Saturday Snapshot — A Sweet Surprise for Lily

Well-known singer/songwriter, Brandon Heath demonstrated the love of Christ that he so often sings about when he took time to meet with a young fan attending his concert here at The Cove last weekend.

This wasn’t just any fan, and it wasn’t just any meeting.  This was Lily, a sweet 12-year old girl from Tennessee, who lost her daddy to a tragic accident in 2015, and this meeting was set up as a surprise for her by her mother and the Heaths.

Lily in front with Brandon Heath sign Feb 2017

And because we thought you’d love to see how God’s divinely arranged meeting took place, here’s the back story:

On Valentine’s Day in 2013, Lily’s mom and dad attended An Evening at The Cove with Brandon Heath.  Because Lily’s parents were Heath fans, they shared their love for Brandon’s music with their daughter.

Flash-forward to January of this year: Lily’s mom wrote a letter to Brandon and shared a bit of their story.  She explained that she was surprising Lily with a trip to see him in concert at The Cove and included the following in her letter: “Lily was born with a song in her heart, and that really made her dad so very proud.  Just recently she joined the ensemble at her school and she loves to write her own lyrics.  I am going to encourage her to bring some of her lyrics to show you and maybe see if she will ask you to sign her little book of creations.  She might be too shy.  I don’t know if she will do it.  But given the fact she has had a rough year, I thought you might want to know this little girl is a big fan and would greatly appreciate a hug and a boost from you.  We will be in line at the meet and greet before we head back home to Tennessee.”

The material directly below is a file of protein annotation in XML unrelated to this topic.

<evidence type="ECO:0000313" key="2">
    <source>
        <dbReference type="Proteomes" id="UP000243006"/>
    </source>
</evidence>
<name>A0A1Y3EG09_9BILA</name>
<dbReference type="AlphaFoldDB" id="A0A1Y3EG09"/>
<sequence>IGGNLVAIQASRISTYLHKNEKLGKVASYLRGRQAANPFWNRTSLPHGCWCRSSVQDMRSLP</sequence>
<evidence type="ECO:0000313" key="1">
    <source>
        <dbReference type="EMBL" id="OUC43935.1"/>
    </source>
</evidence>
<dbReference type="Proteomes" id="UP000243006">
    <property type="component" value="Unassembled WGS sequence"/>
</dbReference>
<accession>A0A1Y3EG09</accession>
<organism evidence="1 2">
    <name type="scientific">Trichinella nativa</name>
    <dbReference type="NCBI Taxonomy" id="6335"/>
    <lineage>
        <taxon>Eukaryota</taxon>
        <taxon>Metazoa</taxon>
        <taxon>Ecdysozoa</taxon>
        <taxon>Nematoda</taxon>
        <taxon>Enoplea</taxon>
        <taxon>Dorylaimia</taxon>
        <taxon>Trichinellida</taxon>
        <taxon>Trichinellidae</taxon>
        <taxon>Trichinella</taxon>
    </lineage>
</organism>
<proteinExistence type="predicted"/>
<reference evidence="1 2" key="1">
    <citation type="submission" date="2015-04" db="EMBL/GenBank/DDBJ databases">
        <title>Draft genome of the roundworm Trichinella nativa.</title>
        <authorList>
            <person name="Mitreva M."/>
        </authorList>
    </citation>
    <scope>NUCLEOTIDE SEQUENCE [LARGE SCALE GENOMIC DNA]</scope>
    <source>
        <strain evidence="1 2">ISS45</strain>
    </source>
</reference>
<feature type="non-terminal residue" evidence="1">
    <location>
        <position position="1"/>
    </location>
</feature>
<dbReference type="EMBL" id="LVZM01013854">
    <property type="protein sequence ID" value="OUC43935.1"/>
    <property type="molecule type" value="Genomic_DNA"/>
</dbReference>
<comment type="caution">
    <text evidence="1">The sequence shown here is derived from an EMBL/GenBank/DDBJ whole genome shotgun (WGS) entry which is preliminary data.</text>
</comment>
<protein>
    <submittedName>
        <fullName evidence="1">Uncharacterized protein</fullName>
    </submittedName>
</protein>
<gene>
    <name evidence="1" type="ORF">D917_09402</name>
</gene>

Brandon and his wife were so touched by Lily’s story that they asked if Lily would meet with Brandon before his concert!

Here are some photos to give you a glimpse of what happened on this specials night.

brandon and lily in green room
Brandon and Lily meeting before his concert, in the green room.
Brandon singing with Lily
Singing together!
Lily lyric book signed by Brandon
Lily’s lyric book.
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Brandon, Lily and her awesome mom!
Brandon Heath with Lyrics for young girl
Brandon with a surprise for Lily: lyrics to one of his songs.
Brandon and Lily on the stage
Brandon surprised Lily and presented his gift to her during the concert.


Friends, God gives all of us opportunities to be instruments of His grace, and He chose Brandon in this instance.  We are grateful to have had a glimpse into this God moment for Lily, and we hope it will be an encouragement and a blessing to you, too.

Lily, if you’re reading this, we thank you for sharing your God-given gift of writing lyrics, and we look forward to seeing how God uses you in the years to come.  Bless you, dear one.

Saturday Snapshot — You’ve Shared With Us!